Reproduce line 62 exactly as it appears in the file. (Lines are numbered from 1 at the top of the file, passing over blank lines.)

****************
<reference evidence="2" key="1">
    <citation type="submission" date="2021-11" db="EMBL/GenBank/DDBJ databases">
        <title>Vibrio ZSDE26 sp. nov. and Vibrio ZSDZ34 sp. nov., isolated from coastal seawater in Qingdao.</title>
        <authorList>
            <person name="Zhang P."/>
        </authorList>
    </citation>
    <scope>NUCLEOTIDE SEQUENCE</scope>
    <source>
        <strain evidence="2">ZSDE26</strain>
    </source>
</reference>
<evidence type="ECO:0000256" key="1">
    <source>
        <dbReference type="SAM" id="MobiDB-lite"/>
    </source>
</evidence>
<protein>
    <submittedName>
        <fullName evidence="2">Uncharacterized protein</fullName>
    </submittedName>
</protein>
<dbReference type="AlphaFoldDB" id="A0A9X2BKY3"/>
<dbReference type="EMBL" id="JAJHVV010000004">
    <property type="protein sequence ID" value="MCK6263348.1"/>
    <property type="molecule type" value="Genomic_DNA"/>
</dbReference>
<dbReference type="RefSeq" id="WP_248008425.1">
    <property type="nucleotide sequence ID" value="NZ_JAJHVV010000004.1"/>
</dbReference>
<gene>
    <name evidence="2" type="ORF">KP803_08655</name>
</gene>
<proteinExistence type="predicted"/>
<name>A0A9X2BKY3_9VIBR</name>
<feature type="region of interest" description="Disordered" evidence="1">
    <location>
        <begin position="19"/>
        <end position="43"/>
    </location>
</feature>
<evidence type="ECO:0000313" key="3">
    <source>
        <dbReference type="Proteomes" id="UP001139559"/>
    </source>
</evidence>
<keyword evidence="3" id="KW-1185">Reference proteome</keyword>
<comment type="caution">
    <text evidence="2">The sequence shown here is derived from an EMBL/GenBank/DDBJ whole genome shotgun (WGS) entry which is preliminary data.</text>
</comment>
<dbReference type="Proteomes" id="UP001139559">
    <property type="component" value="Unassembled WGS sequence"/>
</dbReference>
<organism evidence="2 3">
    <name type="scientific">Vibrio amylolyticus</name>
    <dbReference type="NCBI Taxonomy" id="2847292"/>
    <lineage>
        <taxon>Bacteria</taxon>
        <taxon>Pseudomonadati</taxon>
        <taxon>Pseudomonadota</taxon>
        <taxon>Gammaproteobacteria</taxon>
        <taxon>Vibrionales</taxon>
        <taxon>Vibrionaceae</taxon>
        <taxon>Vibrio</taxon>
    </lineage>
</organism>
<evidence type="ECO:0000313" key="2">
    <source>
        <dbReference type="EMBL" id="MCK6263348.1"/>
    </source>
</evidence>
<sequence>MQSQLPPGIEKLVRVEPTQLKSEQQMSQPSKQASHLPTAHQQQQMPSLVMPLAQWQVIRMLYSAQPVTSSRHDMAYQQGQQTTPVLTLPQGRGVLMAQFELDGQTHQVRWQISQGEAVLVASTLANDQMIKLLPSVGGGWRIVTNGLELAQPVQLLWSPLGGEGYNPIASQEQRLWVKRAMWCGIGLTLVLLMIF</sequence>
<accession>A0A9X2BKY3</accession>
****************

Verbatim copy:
        <taxon>Vibrionales</taxon>